Some men who achieve success with medical therapy (ie, SSRIs) might need to use the medication for the rest of their lives, just as some people with depression need lifelong antidepressant therapy to prevent repeated bouts of the disorder and many people with hypertension need lifelong antihypertensive therapy to control their blood pressure. Precise long-term failure rates are not well established and depend on the duration of follow-up for a particular cohort of patients.

No known direct morbidity or mortality results from premature ejaculation. Indirectly, premature ejaculation may alter self-esteem, may cause marital dysfunction, and may be a factor in depression, with its obvious consequences. Severe premature ejaculation can cause stress within a marriage or other relationship, which might contribute to conflicts and separation or divorce in some cases. Conception is also difficult in cases of premature ejaculation before vaginal intromission.

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Patient Education

Patients with premature ejaculation may be referred to a licensed sex therapist, psychologist, psychiatrist, or marital counselor for additional help. Numerous books and articles in the lay press are available at any public library. Many can also find information on the Internet regarding this subject.

Future research might indicate whether better sex education during adolescence can decrease the incidence of premature ejaculation in young men. Early successful treatment of erectile dysfunction may help prevent acquired premature ejaculation in older men.

For patient education resources, see the Men’s Health Center, as well as Impotence/Erectile Dysfunction, Erectile Dysfunction FAQs, Nonsurgical Treatment of Erectile Dysfunction, and Erectile Dysfunction Medications.

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Contributor Information and Disclosures
Author

Samuel G Deem, DO Faculty, Department of Urology, Charleston Area Medical Center

Samuel G Deem, DO is a member of the following medical societies: American College of Surgeons, American Osteopathic Association, American Urological Association, Endourological Society, Society of Urologic Oncology, American Society of Clinical Oncology, American College of Osteopathic Surgeons

Disclosure: Nothing to disclose.

Chief Editor

Edward David Kim, MD, FACS Professor of Surgery, Division of Urology, University of Tennessee Graduate School of Medicine; Consulting Staff, University of Tennessee Medical Center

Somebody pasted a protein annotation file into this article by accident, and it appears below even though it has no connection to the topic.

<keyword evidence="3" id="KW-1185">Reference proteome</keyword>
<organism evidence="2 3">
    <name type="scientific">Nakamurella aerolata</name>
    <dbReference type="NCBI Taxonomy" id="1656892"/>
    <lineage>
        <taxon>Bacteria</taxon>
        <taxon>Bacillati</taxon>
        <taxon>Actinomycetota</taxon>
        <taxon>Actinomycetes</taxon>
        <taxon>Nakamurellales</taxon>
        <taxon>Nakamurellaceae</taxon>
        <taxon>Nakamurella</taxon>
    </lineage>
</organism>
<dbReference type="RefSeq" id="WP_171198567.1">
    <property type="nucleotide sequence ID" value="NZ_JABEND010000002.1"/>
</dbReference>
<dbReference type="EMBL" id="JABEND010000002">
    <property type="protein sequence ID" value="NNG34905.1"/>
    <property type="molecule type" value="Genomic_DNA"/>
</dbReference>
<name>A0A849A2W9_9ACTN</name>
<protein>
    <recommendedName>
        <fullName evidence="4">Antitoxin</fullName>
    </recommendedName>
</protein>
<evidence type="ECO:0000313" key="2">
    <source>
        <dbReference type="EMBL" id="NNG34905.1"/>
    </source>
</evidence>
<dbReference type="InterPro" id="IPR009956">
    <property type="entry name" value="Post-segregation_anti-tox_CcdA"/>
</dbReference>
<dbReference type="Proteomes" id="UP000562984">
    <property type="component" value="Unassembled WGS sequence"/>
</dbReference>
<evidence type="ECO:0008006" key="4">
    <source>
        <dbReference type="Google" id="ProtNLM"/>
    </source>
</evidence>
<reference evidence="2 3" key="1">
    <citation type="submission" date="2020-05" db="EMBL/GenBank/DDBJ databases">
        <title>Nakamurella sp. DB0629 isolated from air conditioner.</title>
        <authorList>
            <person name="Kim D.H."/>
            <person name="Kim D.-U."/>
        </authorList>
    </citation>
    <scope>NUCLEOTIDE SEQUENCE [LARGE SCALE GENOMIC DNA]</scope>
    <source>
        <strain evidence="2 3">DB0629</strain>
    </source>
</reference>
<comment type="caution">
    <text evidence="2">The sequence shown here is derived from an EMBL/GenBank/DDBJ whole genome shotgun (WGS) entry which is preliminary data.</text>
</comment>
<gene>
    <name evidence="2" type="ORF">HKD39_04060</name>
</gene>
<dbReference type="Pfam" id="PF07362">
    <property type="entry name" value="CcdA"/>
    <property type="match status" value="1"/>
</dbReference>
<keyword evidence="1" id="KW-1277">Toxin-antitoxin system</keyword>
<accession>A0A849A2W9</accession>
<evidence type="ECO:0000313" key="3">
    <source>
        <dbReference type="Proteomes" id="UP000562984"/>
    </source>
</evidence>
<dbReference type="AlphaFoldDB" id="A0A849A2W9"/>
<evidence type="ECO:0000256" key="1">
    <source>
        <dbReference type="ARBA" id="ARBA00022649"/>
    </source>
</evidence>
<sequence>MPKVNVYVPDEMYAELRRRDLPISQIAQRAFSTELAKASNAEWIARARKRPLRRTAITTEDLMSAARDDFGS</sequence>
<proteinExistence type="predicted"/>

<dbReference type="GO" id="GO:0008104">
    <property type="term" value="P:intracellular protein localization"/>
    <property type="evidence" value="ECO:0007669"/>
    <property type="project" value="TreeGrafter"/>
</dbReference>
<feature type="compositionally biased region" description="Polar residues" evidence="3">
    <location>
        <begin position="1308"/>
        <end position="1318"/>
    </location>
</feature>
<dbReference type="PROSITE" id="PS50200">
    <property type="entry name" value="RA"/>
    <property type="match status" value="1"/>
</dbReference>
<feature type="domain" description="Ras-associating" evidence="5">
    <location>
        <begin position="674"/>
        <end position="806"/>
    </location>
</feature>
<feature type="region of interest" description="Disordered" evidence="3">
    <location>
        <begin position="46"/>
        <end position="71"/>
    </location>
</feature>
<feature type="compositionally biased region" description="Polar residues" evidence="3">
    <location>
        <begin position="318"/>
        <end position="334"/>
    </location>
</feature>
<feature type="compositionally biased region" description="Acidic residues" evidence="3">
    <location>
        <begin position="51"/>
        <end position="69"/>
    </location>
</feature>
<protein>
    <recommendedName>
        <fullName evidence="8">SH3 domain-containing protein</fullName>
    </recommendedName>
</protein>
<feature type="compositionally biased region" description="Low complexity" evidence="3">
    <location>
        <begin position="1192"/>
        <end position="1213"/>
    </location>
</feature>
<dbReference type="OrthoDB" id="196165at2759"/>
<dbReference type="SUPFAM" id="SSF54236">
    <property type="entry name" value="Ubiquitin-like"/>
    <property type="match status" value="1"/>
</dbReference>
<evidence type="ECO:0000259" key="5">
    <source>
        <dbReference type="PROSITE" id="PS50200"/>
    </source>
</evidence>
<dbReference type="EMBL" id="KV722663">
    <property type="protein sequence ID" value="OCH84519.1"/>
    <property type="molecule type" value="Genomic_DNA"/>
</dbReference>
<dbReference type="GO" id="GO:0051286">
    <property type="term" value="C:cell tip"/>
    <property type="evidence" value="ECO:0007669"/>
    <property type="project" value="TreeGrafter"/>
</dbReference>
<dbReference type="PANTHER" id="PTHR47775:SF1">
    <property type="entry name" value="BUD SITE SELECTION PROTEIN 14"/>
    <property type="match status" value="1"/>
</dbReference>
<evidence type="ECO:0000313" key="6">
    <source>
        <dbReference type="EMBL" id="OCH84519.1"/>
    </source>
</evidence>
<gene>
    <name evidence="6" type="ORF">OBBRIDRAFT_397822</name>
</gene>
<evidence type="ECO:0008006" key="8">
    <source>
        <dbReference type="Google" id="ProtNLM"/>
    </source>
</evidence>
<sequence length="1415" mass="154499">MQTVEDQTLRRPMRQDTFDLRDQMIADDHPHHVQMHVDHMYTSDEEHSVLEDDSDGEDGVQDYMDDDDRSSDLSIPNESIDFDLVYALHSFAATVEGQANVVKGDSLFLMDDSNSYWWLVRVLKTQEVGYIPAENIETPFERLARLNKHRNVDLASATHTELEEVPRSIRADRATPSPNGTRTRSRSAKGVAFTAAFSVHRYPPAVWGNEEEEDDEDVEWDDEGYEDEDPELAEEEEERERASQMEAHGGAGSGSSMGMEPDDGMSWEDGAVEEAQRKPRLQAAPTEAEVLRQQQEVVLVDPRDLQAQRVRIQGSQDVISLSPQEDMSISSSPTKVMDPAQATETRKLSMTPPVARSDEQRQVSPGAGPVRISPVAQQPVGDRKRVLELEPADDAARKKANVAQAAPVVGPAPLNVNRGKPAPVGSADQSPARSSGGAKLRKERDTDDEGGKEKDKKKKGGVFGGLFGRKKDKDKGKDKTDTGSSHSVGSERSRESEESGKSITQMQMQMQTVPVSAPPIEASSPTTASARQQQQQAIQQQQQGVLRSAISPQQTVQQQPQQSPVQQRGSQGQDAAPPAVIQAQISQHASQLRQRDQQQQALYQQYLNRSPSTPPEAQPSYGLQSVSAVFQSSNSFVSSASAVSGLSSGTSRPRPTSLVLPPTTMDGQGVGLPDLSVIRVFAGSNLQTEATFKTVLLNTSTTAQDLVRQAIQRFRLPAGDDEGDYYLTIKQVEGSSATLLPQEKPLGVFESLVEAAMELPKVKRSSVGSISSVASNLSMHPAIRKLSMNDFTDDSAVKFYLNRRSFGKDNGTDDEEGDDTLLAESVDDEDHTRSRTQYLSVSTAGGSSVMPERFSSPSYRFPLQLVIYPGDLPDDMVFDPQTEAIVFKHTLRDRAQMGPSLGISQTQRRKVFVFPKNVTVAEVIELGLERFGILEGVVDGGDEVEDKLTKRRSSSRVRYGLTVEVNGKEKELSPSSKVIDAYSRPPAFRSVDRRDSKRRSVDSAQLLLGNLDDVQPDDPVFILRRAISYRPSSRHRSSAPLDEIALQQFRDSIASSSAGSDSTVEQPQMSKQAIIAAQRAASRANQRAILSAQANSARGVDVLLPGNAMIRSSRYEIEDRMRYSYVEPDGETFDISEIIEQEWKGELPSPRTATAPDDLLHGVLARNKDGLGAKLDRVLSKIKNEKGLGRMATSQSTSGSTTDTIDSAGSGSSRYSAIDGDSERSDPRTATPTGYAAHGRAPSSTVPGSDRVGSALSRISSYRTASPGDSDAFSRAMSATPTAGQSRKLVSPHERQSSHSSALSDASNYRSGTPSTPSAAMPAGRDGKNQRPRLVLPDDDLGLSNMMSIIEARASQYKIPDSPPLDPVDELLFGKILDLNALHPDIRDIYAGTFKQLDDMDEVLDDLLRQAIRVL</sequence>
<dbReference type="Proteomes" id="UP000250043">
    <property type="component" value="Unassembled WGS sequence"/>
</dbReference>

Edward David Kim, MD, FACS is a member of the following medical societies: American College of Surgeons, Tennessee Medical Association, Sexual Medicine Society of North America, American Society for Reproductive Medicine, American Society of Andrology, American Urological Association

Disclosure: Serve(d) as a director, officer, partner, employee, advisor, consultant or trustee for: Repros.

Acknowledgements

Aaron Benson, MD Staff Physician, Department of Surgery, Division of Urology, Southern Illinois University School of Medicine

Aaron Benson, MD is a member of the following medical societies: American Medical Association, American Urological Association, and Illinois State Medical Society

Disclosure: Nothing to disclose. Leonard Gabriel Gomella, MD, FACS The Bernard W Godwin Professor of Prostate Cancer Chairman, Department of Urology, Associate Director of Clinical Affairs, Kimmel Cancer Center, Jefferson Medical College of Thomas Jefferson University

Leonard Gabriel Gomella, MD, FACS is a member of the following medical societies: American Association for Cancer Research, American College of Surgeons, American Medical Association, American Society for Laser Medicine and Surgery, American Urological Association, Sigma Xi, Society for Basic Urologic Research, Society of University Urologists, and Society of Urologic Oncology

Disclosure: GSK Consulting fee Consulting; Astra Zeneca Honoraria Speaking and teaching; Watson Pharmaceuticals Consulting fee Consulting

Milton Lakin, MD Head, Section of Medical Urology, Urological Institute, Cleveland Clinic

Milton Lakin, MD is a member of the following medical societies: American College of Physicians-American Society of Internal Medicine, American Diabetes Association, American Medical Association, and American Urological Association

Disclosure: Nothing to disclose.

Mark Jeffrey Noble, MD Consulting Staff, Urologic Institute, Cleveland Clinic Foundation

Mark Jeffrey Noble, MD is a member of the following medical societies: American College of Surgeons, American Medical Association, American Urological Association, Kansas Medical Society, Sigma Xi, Society of University Urologists, and Southwest Oncology Group

Disclosure: Nothing to disclose.

Loren B Ost, MD Associate Professor, Department of Surgery, Southern Illinois University School of Medicine; Urologist, SIU Physicians and Surgeons

Loren B Ost, MD is a member of the following medical societies: American Urological Association

Disclosure: Nothing to disclose.

Francisco Talavera, PharmD, PhD Adjunct Assistant Professor, University of Nebraska Medical Center College of Pharmacy; Editor-in-Chief, Medscape Drug Reference

Disclosure: Medscape Salary Employment